The University of Melbourne offered has allowed me to delve into a world of knowledge that not only suits my passions, but has also given me plenty of opportunities to take up new interests and passions, further developing my growth of knowledge and academic skills.
For information on sports, clubs and societies at UoM, see here.
Moving interstate to attend university was already a big change, so living at college gave me an instant sense of stability and a community to be part of and contribute to. Other benefits include the excellent support services and the activities in a range of areas, such a sports, arts, and social.
The highlight of my college experience has been representing the Whitley students as the female sports representative on the student club executive in my second year, and working as a senior student in pastoral care in third year. Also, winning back-to-back netball premierships was pretty exciting!
Although I expected to have tutorials and knew that there was some level of pastoral care available, I hadn’t expected the level and extent that staff, tutors, and senior students would go to in order to help someone, whether in academic or other areas. Being able to be involved in providing this support to others has been an important part of my college experience.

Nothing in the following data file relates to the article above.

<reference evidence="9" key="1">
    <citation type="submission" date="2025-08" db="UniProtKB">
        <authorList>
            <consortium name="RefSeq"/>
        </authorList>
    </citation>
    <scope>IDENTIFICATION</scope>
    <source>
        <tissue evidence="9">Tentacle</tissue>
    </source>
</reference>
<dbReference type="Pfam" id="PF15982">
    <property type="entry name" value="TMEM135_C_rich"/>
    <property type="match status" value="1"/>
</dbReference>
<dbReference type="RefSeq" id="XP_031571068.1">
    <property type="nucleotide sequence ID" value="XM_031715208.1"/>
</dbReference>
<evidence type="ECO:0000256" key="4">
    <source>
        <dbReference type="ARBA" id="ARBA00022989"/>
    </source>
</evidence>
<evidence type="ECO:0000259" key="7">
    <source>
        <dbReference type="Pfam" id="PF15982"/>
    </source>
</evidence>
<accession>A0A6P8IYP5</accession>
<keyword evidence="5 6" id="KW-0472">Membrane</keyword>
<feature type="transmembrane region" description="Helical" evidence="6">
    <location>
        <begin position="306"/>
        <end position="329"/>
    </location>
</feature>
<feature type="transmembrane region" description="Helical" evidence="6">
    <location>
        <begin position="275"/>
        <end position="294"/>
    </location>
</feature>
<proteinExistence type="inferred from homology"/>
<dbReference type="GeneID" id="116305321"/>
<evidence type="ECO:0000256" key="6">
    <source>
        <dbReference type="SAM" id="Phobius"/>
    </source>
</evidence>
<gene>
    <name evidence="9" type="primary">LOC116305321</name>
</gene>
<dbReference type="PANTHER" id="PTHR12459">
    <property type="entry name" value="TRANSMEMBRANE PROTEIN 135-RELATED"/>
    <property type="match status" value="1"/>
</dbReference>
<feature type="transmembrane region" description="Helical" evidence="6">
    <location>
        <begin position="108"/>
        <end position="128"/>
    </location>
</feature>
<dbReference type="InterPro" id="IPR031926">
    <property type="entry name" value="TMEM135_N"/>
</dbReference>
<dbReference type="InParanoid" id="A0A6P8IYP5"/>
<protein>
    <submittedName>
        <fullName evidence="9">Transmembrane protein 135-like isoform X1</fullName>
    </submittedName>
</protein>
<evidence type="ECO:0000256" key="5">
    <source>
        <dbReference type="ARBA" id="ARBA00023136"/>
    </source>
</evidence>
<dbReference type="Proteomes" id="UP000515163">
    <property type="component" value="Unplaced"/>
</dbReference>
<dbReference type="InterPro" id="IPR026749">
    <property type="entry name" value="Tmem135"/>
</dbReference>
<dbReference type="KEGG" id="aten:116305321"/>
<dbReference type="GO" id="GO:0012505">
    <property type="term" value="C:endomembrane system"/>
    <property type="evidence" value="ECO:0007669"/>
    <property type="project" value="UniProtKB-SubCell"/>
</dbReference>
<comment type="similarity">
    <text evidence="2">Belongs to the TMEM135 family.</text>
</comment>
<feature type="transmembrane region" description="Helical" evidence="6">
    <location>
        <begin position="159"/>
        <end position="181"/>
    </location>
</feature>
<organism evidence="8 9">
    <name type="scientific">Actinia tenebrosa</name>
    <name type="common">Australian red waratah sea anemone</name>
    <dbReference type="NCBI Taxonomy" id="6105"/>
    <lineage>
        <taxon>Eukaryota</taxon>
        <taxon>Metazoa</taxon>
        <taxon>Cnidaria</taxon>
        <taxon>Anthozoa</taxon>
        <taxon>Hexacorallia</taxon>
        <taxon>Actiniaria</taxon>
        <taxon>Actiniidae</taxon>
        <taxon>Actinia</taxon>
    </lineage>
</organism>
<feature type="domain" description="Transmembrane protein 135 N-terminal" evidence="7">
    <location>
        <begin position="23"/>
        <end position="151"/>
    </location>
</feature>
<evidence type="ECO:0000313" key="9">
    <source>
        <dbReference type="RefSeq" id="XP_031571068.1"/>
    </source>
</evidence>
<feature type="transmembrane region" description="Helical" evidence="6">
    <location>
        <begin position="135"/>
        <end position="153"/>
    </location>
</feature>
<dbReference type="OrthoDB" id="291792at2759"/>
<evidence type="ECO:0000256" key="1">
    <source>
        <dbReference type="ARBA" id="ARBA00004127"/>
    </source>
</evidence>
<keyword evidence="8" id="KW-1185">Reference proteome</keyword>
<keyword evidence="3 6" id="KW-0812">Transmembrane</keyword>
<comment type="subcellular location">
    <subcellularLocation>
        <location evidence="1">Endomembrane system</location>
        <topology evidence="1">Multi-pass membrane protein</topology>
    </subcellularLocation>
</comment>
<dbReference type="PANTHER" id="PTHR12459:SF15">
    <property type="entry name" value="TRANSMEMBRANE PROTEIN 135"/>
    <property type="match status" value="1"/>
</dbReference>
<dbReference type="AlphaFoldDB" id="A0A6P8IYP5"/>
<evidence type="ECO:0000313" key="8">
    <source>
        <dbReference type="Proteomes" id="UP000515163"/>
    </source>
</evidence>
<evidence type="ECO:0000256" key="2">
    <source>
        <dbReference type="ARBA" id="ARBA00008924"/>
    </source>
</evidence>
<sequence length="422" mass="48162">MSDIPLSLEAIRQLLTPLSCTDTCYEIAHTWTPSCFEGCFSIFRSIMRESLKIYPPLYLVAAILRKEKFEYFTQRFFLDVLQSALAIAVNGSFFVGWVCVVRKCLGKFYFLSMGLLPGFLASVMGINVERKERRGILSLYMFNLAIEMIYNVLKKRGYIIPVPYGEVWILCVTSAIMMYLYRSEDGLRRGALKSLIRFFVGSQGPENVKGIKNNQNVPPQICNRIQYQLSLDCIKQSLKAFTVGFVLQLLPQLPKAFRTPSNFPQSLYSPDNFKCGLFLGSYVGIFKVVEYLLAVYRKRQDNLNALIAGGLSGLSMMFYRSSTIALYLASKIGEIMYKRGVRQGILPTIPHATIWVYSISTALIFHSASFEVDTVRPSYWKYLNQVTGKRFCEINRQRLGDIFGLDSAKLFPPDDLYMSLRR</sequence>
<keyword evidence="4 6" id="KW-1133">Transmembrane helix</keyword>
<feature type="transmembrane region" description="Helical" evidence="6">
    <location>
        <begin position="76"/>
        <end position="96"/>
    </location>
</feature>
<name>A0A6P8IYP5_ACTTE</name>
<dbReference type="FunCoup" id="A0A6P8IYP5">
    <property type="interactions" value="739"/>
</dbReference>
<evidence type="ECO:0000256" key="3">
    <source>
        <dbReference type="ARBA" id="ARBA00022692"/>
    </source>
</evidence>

If you’re thinking about college definitely go for it – living at college is a fantastic experience! Talk to people, do some research, and take a tour – all the colleges are great but they’re also all unique. Take some time to look around and find the one that is the best fit for you.
If you're interested in finding out more about residential colleges, visit this site.